Running a local business can put a great deal of pressure on the business owner. Being able to provide strong leadership is even an important ingredient in marketing to your local customers, because most small business owners are personally connected to their brands. We are pleased to bring you today a guest post by Amy Fowler, from Performance1, a leadership development consultancy from the UK.
Reaching the top of their profession might be the pinnacle for many bosses, but the real achievements can be seen in how effective they are as leaders to their staff. Becoming a great and effective boss isn’t an easy process, and can involve a lot of investment in time and training to get it right. But with a little know-how it can be achieved, and here are some tips to get you started.
Quite simply, if you aren’t a competent communicator then you’ll never make a great boss. It’s absolutely vital to hone your communication skills at all levels, so that you can seem approachable to your members of staff.
Sitting in an office behind a closed door and never taking an active interest in what your workers are doing will lead to resentment and lack of motivation amongst your team, so get out on the shop floor, talk to people and let them know you’re available if they need any help.
A great boss also needs to learn to listen. If a colleague has an interesting idea for a new product or a new way of doing things, then you should take the time to listen to what they have to say.
Listen to what other team members have to say about what customers think, how their work environment could be improved, or more efficient ways of operating. Giving the impression that you are open to suggestions will make your workers feel more able to talk to you about any issues or concerns that they might have.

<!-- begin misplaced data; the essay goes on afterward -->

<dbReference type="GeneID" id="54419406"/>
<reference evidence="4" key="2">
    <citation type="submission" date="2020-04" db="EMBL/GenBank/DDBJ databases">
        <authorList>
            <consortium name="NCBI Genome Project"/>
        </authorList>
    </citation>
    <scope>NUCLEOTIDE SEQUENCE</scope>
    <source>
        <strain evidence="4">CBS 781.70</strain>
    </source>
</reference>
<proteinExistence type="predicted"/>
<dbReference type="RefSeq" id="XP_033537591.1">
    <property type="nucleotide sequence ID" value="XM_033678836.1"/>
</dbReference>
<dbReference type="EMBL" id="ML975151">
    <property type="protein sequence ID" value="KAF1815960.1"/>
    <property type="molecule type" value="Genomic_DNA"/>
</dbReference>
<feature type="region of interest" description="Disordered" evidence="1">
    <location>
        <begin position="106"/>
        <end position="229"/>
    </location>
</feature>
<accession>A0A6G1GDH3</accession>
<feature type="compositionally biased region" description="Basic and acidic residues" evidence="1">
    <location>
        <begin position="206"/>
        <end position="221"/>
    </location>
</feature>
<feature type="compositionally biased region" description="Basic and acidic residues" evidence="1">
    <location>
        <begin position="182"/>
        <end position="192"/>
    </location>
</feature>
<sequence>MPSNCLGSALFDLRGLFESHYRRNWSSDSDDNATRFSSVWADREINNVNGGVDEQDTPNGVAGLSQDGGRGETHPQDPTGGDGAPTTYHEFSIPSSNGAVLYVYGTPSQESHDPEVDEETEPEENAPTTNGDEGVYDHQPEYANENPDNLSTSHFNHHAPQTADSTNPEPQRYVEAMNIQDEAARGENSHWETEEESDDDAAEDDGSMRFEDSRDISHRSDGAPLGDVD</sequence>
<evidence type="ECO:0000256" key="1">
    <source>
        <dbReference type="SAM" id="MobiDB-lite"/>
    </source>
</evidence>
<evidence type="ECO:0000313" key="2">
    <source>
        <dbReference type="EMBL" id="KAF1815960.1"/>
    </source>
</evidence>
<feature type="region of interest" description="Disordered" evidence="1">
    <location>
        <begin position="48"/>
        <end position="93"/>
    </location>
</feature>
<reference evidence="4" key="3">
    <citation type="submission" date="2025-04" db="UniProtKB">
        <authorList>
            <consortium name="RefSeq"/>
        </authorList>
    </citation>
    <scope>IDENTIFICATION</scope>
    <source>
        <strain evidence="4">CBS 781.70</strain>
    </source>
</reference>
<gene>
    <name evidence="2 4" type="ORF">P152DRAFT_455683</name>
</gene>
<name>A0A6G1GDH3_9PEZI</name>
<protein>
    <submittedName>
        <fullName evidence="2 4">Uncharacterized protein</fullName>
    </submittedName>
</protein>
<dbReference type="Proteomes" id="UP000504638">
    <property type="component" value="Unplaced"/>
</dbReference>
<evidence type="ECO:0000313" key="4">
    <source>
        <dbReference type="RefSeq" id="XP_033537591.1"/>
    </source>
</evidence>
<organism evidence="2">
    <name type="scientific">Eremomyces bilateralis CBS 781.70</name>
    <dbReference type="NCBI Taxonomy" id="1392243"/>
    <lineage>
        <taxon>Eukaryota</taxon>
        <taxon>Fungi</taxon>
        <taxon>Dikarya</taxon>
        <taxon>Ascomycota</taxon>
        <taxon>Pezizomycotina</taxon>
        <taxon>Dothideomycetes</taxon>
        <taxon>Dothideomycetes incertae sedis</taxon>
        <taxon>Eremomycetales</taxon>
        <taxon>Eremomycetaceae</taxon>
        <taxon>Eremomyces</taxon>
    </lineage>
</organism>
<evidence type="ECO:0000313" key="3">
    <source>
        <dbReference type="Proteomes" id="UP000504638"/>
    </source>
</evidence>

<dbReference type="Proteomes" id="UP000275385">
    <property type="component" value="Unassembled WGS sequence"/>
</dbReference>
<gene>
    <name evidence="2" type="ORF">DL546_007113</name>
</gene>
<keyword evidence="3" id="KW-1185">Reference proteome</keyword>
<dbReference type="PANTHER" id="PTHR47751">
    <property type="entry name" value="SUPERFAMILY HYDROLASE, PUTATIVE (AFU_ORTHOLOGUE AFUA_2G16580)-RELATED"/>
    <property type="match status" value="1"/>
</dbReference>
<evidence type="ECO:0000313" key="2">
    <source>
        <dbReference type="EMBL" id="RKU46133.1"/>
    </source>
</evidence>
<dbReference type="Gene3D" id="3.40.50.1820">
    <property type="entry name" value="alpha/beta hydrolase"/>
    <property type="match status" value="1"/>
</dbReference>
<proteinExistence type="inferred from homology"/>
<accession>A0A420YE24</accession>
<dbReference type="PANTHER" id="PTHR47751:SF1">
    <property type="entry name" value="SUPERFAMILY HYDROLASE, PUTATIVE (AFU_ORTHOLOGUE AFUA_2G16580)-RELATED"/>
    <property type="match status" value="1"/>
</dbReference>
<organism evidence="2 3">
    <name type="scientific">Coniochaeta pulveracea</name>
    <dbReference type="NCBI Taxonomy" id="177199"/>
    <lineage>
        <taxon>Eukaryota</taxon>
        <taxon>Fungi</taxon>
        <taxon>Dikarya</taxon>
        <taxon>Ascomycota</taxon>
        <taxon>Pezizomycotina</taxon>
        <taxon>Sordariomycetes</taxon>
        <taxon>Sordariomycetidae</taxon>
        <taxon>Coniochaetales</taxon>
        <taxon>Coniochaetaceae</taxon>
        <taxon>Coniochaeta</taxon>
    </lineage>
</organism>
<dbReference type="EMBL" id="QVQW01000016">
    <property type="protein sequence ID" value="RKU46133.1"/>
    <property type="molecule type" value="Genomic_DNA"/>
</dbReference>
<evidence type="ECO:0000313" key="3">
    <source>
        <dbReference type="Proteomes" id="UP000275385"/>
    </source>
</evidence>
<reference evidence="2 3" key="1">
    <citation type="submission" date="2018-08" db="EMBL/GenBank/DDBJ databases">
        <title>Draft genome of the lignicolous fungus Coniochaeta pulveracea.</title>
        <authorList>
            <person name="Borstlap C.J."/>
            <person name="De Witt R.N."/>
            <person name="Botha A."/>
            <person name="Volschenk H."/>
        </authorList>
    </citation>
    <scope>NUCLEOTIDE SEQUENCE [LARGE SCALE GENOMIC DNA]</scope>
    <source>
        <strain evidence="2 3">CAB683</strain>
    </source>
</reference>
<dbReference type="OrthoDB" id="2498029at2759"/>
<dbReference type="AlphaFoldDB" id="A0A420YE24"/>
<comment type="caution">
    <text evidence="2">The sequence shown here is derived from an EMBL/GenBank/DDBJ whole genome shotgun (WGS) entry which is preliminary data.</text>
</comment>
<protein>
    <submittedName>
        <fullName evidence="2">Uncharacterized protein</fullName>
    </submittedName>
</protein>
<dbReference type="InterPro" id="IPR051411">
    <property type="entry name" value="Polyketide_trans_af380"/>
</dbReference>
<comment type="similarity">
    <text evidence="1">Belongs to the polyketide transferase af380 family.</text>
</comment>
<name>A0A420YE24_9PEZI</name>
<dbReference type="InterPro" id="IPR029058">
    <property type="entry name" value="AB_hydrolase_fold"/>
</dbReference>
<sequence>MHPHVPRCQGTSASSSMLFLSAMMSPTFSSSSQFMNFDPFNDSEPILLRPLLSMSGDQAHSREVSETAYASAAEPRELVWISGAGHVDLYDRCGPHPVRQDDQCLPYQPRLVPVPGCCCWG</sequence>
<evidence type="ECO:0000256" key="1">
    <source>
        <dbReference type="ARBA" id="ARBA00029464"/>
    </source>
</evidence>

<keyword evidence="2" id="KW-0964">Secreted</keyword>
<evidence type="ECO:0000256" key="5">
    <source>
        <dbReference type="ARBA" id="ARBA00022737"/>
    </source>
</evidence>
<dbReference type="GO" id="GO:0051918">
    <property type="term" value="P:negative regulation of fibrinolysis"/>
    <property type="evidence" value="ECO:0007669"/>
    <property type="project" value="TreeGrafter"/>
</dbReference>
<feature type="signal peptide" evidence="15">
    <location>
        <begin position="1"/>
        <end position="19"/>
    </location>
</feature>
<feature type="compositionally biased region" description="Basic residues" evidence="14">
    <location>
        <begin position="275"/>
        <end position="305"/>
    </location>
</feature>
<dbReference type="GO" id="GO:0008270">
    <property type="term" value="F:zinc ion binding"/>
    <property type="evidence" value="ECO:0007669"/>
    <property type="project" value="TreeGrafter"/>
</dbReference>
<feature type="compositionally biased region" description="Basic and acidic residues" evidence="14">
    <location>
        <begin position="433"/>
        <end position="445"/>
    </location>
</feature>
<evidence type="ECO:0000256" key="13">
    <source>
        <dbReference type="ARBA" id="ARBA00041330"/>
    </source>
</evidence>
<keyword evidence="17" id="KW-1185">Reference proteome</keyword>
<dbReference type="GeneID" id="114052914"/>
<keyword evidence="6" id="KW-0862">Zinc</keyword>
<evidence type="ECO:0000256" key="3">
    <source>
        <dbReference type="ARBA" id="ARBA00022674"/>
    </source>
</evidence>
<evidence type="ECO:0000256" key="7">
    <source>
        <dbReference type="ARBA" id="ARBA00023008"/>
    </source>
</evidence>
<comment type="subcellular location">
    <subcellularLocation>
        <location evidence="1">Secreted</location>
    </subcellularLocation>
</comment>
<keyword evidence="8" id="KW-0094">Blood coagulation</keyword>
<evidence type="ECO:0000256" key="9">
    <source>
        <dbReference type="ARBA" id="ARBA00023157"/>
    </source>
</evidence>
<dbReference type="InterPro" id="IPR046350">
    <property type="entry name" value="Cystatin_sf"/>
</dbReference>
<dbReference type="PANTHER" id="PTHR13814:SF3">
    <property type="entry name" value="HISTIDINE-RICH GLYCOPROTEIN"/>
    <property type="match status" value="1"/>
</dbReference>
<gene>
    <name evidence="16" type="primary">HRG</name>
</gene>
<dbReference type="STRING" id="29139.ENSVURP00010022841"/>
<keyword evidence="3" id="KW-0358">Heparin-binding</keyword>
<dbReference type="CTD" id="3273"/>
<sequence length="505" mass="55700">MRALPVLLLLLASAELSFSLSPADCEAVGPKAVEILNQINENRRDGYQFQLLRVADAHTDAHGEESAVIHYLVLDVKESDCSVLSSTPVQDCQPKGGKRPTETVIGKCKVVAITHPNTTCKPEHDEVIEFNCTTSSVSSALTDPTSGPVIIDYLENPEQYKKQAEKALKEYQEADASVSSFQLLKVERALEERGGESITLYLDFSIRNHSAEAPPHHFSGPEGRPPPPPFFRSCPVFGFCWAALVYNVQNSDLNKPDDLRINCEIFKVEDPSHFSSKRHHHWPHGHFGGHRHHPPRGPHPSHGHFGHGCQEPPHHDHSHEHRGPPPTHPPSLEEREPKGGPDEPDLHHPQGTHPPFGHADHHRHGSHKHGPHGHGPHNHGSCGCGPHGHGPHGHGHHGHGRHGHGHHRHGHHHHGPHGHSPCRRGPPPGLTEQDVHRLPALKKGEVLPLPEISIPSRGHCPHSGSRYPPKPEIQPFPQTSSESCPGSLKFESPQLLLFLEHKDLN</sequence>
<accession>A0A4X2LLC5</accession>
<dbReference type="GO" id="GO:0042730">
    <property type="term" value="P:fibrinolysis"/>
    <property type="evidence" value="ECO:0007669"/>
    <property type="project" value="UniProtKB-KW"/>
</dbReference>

It’s essential that your workers know how they are getting on with their tasks and projects, so any decent boss should dish out feedback at regular intervals. If staff don’t know how they are doing or what their boss thinks of their work, then it can lead to a lack of focus and interest in the task at hand.
As part of the feedback process, ensure that you give your workers praise for the efforts that they make. Giving praise can boost morale and productivity in a workforce, and it doesn’t cost anything to give!
An effective boss should take an active interest in each member of staff’s development. Whilst it might not always be feasible to send staff on expensive training courses, managers should still try and make an effort to understand how each staff member would like to progress in their role and what training needs they might need.
In fact, if you identify a shortfall in a particular skill with a number of staff, it can work out reasonably cost-effective to get a trainer to come in and teach these vital skill sets.
Managers should think about their own training needs, too. Being an effective boss requires investment in skills and new ways of thinking, so regularly re-evaluating their knowledge in executive coaching or leadership development, for example, can be undertaken to keep knowledge up to date.
Recognise skill sets
Good leaders will make an effort to get to know each individual worker and understand which their best assets to the company are. By recognising an individual’s strengths, a manager can assign tasks that fit their skill sets accordingly. Workers will feel more motivated and encouraged if they feel that their manager takes an active interest in areas that they excel at most.